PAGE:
• Data Encryption Key (DEK): For each encryption request, AWS KMS generates a DEK. This key directly encrypts the data, while the CMK encrypts the DEK. The encrypted DEK is stored alongside the encrypted data, ensuring that decrypting the data always involves the CMK.
  • Role in AWS Services: CMKs are integrated with other AWS services, such as Amazon S3 for bucket encryption, Amazon EBS for volume encryption, and Amazon RDS for database encryption. This integration allows for a seamless and secure encryption experience across the AWS ecosystem.

Managing Access and Policies:

  • Key Policies: Each CMK has an associated key policy that specifies who can use the key and for what actions. These policies enable fine-grained access control, ensuring that only authorized entities can use the key for encryption and decryption.
  • Audit and Compliance: Integration with AWS CloudTrail enables logging of all API calls that use a CMK, providing a comprehensive audit trail for compliance and security monitoring.

How To enable KMS encryption in your cluster

AWS Console

You can install your EKS cluster via the AWS console. This is something that I've never done though.


Secret Key Encryption Examples using IaC


Enhancing the security of your Amazon EKS cluster involves encrypting secrets at rest using a custom AWS KMS key. This process ensures that sensitive information, such as passwords and API keys, is protected.

Below, we outline the steps for both AWS Cloud Development Kit (CDK) and Terraform.

Creating a Custom KMS Key

This establishes a custom KMS key dedicated to securing your EKS cluster secrets. By enabling key rotation, you ensure that the key remains secure over time.


import * as kms from 'aws-cdk-lib/aws-kms';

const eksSecretsEncryptionKey = new kms.Key(this, 'EksSecretsEncryptionKey', {
    description: 'EKS Secrets Encryption',
    enableKeyRotation: true,


resource "aws_kms_key" "eks_secrets" {
  description             = "Custom KMS Key for EKS secrets encryption"
  enable_key_rotation     = true

This step establishes a custom KMS key dedicated to securing your EKS cluster secrets. By enabling key rotation, you ensure that the key remains secure over time.

Using the Custom KMS Key for EKS Secrets Encryption

With the custom KMS key in place, the next step is to configure your EKS cluster to utilize this key for encrypting secrets.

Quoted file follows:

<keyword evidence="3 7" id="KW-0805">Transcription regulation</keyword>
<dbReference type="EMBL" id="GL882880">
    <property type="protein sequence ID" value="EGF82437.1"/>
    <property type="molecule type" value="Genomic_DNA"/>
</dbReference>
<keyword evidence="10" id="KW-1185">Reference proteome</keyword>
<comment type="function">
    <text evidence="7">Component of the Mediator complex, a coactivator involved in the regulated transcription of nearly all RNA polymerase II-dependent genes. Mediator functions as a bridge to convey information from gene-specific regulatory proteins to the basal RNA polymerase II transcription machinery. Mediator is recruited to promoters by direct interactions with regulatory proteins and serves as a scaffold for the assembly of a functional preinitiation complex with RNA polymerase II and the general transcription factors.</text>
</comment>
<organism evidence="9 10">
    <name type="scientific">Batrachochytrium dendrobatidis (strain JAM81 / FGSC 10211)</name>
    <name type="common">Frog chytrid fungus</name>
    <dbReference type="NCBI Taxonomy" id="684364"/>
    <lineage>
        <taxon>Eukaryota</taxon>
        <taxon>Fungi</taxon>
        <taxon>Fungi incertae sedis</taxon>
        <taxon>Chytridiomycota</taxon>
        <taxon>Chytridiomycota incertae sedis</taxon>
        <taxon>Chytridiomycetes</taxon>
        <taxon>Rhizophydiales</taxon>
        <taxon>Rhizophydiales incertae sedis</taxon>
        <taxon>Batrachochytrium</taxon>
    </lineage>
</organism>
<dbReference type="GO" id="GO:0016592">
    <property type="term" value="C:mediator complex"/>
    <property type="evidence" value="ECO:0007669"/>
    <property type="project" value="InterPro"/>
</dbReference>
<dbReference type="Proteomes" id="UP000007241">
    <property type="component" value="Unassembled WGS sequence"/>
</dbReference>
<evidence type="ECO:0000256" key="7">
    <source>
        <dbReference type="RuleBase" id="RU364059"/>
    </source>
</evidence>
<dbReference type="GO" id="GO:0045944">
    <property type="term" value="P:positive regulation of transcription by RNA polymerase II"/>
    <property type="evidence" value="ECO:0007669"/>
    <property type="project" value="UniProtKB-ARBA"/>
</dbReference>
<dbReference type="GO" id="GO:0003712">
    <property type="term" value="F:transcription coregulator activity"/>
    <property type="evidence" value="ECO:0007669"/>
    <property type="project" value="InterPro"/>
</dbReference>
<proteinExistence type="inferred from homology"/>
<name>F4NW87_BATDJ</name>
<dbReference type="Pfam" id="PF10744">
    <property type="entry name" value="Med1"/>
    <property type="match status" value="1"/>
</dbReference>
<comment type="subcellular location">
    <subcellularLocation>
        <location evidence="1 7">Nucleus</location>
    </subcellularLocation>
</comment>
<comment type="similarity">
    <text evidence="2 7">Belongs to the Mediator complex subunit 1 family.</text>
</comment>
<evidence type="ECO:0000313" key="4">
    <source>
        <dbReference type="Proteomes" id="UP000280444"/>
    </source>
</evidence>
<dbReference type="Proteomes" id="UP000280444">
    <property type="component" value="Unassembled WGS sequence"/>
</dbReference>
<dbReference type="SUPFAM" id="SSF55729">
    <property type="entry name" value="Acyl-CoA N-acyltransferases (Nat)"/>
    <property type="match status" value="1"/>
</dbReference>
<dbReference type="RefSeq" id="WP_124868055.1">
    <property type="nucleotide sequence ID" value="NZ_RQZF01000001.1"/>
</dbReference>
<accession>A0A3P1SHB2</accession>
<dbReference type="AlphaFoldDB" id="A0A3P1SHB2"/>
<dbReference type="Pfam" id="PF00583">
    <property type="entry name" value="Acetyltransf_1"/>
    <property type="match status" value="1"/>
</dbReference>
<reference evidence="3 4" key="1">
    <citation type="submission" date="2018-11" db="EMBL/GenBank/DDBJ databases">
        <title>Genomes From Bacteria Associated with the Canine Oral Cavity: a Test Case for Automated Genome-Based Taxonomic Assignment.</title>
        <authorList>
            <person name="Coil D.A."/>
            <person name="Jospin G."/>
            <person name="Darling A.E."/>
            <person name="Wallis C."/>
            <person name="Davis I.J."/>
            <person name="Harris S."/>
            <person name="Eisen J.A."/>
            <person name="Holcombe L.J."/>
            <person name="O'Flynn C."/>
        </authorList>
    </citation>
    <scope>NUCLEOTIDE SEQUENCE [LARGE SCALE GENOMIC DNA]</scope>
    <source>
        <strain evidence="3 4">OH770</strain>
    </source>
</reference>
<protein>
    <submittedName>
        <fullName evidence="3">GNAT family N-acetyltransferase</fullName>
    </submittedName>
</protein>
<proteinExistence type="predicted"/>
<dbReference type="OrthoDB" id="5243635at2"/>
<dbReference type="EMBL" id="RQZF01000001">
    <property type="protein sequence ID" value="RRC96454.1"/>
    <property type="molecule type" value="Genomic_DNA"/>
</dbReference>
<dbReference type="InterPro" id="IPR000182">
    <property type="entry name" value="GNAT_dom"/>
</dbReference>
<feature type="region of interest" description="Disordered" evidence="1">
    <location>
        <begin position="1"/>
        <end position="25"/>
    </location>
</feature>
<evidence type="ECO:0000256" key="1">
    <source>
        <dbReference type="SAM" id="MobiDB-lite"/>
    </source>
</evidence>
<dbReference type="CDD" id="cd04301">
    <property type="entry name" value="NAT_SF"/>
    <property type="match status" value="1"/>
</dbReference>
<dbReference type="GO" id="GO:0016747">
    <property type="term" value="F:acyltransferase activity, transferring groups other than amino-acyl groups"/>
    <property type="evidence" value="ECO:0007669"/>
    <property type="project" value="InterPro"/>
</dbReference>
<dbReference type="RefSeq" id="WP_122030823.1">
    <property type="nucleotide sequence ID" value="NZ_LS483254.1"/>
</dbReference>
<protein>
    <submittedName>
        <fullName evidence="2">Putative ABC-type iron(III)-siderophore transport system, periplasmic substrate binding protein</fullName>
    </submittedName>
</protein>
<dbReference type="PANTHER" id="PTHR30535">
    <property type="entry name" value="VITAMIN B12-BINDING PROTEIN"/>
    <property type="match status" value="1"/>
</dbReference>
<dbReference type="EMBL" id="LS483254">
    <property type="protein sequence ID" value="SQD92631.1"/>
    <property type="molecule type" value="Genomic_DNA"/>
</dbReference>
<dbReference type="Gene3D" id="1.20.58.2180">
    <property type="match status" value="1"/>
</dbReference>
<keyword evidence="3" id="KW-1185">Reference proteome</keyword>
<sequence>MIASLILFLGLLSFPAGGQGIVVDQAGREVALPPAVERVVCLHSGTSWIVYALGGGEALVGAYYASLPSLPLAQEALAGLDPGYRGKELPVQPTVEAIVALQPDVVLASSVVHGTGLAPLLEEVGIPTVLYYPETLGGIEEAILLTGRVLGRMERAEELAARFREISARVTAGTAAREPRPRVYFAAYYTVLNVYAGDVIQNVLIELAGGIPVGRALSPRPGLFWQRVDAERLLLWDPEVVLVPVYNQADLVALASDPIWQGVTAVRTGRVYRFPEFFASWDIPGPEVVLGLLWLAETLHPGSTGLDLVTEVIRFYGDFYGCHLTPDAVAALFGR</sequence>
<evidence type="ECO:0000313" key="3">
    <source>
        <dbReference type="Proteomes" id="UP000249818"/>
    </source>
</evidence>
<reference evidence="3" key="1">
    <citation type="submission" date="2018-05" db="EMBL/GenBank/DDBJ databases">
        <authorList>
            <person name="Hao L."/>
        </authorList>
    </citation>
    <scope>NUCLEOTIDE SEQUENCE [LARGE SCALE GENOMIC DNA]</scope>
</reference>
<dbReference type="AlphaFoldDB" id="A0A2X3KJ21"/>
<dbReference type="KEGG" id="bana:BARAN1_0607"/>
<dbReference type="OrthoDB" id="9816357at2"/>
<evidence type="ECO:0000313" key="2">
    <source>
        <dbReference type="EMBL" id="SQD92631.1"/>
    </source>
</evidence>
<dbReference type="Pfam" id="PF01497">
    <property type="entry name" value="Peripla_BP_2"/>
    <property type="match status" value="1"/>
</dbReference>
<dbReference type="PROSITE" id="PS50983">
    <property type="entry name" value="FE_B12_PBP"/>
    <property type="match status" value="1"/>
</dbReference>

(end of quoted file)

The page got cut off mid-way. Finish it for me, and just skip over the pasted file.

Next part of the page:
import * as eks from 'aws-cdk-lib/aws-eks';

const cluster = new eks.Cluster(this, 'MyEksCluster', {
    version: eks.KubernetesVersion.V1_28,
    secretsEncryptionKey: eksSecretsEncryptionKey,


module "eks" {
  source          = "terraform-aws-modules/eks/aws"
  cluster_name    = "my-secure-cluster"
  cluster_version = "1.28" 
  subnets         = ["subnet-xxxxxx", "subnet-yyyyyy"] # subnet IDs

  vpc_id = "vpc-xxxxxx"

  cluster_encryption_config = [{
    provider_key_arn = aws_kms_key.eks_secrets.arn
    resources        = ["secrets"]

By integrating the custom KMS key into your EKS cluster configuration, you ensure that all secrets stored within the cluster are encrypted, safeguarding sensitive information and complying with best security practices.

Automatic Rotation for AWS KMS CMKs

For CMKs managed by AWS KMS, you can opt to enable automatic rotation. AWS KMS will automatically rotate the keys once every year without manual intervention.
To enable automatic rotation for a CMK, navigate to the AWS KMS section in the AWS Management Console, select the key, and then choose “Key rotation” options. You can enable rotation by checking the corresponding option.

In AWS CDK, we could add the enableKeyRotation property to our code:

 const eksSecretsEncryptionKey = new kms.Key(this, 'EksSecretsEncryptionKey', {
    description: 'EKS Secrets',
    enableKeyRotation: true,
    removalPolicy: cdk.RemovalPolicy.RETAIN,

Implications of Enabling KMS Encryption for Secrets in Amazon EKS

Using AWS Key Management Service (KMS) to encrypt Kubernetes secrets in Amazon EKS significantly enhances your containerized environment's security. This setup encrypts critical operational data, including passwords, tokens, and certificates, ensuring their protection while at rest on EKS. This encryption process provides substantial security benefits, but also introduces several implications that should be carefully considered. This discussion covers both the security improvements and the challenges associated with implementing KMS encryption for secrets in EKS.